We have big dreams that WELLfed has a place and a space to grow and be across this country. There's so much scope for us all to learn how to feed our families well.
[Graphic: WELLfed logo]
[Text on screen: Help us enable and empower families to learn how to feed their families WELL]
[Graphic: WELLfed logo]
[Text on screen: www.wellfed.kiwi/donate-to-wellfed, www.wellfed.kiwi, www.facebookcom/WELLfedNZ/]
From kai to parenting and beyond
The WELLfed team walk alongside whānau, supporting them to build lots of different life skills in addition to the six-month cooking classes.
From leadership, CV writing, and parenting skills, to connecting whānau with other support agencies, WELLfed is there for everyone who needs it. Plus, they encourage whānau to pass on what they’ve learned by becoming tutors and volunteers.
More than half of their paid staff are previous graduates of their programmes, and Kim says it helps expand the kaupapa while keeping it finely tuned to what the community needs.
So it’s like someone across the road is teaching their neighbour. We have kindy kids coming into our community gardens, who go home and tell their parents and the next day they’ve enrolled in WELLfed. It’s all community-led.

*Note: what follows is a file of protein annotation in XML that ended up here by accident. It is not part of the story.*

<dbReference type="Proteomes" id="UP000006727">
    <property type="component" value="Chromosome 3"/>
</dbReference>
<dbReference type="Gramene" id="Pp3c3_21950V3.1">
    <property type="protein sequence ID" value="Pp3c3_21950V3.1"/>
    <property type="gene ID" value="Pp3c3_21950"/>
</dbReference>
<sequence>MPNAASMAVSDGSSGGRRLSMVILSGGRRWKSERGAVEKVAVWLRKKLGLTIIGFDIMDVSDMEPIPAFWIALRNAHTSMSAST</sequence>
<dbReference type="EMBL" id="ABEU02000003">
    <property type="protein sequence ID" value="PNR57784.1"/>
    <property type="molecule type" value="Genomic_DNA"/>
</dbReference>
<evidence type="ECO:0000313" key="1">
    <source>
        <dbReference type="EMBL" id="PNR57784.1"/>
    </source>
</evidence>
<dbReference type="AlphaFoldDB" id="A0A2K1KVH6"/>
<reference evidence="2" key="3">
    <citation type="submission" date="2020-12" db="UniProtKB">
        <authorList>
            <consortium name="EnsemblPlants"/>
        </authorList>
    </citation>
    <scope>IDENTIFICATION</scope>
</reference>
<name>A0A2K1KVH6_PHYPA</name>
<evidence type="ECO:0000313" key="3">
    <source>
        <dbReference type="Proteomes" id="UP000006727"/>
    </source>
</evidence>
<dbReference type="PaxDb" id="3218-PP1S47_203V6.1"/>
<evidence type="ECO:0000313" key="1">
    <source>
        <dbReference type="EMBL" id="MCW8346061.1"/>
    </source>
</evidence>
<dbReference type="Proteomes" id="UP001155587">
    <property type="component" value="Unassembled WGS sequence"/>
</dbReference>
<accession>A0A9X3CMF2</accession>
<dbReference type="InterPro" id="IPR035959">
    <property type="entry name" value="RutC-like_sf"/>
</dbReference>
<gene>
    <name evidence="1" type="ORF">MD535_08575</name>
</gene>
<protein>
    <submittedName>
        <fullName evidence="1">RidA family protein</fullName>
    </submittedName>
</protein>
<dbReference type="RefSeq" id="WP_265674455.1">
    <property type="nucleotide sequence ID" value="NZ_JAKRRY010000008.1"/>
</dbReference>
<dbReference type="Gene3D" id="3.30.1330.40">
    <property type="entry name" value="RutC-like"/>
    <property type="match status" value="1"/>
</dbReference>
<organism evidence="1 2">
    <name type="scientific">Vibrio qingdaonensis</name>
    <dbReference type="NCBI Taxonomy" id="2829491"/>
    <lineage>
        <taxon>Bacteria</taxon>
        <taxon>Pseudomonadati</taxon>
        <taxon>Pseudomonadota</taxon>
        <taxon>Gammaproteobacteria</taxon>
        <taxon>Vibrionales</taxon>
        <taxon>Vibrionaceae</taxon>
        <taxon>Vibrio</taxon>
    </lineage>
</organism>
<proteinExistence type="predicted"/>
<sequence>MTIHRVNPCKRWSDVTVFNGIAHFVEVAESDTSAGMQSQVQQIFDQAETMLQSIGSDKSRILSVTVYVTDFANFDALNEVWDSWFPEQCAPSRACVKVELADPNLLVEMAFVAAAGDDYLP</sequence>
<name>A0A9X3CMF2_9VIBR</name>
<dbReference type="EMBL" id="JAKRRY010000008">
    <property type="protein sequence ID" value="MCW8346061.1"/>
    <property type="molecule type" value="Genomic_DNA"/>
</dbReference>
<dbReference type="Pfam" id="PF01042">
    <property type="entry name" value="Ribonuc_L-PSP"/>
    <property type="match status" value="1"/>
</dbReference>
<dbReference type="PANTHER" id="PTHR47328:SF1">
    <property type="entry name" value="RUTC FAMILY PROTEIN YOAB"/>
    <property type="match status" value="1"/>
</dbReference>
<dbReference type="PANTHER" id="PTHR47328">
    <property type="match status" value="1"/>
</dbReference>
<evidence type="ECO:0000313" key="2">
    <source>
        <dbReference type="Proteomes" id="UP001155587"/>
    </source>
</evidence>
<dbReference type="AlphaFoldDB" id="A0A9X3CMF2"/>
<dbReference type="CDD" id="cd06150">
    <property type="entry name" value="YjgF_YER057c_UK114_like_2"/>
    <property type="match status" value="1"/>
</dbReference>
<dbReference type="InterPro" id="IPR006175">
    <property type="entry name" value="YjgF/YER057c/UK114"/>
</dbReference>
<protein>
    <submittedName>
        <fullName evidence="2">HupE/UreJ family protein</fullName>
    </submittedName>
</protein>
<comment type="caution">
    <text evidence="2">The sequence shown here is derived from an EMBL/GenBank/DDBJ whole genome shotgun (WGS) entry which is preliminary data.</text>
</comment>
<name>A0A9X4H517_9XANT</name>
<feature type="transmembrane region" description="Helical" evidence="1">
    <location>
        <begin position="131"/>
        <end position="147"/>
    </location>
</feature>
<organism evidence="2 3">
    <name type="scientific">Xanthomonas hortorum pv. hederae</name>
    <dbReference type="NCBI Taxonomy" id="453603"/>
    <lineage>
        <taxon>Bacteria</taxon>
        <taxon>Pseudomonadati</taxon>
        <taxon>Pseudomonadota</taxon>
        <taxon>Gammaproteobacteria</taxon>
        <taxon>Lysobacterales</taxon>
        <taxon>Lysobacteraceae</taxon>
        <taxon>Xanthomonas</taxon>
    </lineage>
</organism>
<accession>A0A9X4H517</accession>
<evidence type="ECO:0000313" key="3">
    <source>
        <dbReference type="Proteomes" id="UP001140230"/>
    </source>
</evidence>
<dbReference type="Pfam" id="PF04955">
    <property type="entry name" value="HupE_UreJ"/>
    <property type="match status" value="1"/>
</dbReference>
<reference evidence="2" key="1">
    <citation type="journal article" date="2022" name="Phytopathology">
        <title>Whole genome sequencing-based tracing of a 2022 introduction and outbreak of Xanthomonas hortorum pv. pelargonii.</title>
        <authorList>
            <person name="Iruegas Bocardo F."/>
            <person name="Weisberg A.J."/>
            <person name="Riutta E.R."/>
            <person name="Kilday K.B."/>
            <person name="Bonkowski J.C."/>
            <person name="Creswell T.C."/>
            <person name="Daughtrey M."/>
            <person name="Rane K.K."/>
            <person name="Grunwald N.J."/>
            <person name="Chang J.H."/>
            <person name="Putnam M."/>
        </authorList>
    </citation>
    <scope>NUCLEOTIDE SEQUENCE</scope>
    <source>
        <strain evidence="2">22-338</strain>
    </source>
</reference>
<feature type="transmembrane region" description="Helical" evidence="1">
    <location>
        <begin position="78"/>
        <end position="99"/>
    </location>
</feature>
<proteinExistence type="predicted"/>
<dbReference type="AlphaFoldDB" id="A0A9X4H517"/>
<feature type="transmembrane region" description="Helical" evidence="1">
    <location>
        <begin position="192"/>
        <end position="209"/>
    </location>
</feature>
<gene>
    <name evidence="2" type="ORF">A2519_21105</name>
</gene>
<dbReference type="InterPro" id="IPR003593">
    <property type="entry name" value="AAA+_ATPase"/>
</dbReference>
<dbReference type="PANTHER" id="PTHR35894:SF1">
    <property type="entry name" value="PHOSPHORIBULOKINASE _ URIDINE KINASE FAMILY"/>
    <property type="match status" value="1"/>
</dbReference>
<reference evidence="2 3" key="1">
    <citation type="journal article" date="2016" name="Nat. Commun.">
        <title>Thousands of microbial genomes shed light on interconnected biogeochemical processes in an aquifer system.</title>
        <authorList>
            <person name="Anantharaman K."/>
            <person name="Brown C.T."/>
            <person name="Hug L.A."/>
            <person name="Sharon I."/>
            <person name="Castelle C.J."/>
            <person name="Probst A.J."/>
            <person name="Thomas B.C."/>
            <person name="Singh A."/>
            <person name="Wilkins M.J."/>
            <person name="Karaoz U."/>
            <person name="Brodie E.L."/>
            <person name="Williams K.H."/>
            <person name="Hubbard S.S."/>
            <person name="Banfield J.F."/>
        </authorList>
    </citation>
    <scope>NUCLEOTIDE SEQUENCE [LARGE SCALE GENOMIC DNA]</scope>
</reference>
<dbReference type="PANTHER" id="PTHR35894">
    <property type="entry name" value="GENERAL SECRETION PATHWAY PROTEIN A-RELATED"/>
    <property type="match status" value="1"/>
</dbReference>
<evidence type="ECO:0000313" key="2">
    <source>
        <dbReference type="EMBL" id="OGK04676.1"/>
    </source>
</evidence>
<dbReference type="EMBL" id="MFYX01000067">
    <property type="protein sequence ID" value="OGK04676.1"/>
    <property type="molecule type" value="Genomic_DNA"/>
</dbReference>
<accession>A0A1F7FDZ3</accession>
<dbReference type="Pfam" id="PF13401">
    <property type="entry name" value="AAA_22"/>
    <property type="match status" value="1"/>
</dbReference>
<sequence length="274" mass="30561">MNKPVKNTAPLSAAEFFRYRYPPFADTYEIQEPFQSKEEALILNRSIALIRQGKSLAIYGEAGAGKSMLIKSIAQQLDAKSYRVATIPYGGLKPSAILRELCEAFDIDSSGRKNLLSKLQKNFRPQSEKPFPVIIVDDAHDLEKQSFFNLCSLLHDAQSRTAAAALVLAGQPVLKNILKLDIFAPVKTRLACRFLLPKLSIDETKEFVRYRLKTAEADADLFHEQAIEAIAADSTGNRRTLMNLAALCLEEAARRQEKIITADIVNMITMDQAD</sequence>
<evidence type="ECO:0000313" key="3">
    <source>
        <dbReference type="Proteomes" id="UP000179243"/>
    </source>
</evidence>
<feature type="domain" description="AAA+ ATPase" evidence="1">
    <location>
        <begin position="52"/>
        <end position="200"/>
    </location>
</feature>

Planting seeds for the future
With the help of facilitator Vicky Ellison, some funding from Tākai and support from Brainwave Trust Aotearoa, WELLfed now run two different parenting groups across six to eight weeks aimed at parents and caregivers of under-fives and up to adolescents. The classes are focused on child development and tikanga-based parenting practices.
“We've just finished the first three weeks and people have said it’s one of the best parenting courses they’ve been on,” Kim says.
“Vicky was previously employed with SKIP (which is now Tākai) and she’s just an amazing educator.”
With many parents and whānau attending their courses and workshops, it was important to Kim and Rebecca that they provide a space where tamariki can be well, too – whether it’s a playroom upstairs, kid-friendly recipes, or a garden to visit.
Being able to offer parenting groups that resonate with Māori and Pacific whānau is, to them, the cherry on top.
“When we see success, no matter how small, we know we’re planting a seed for a very bright future.”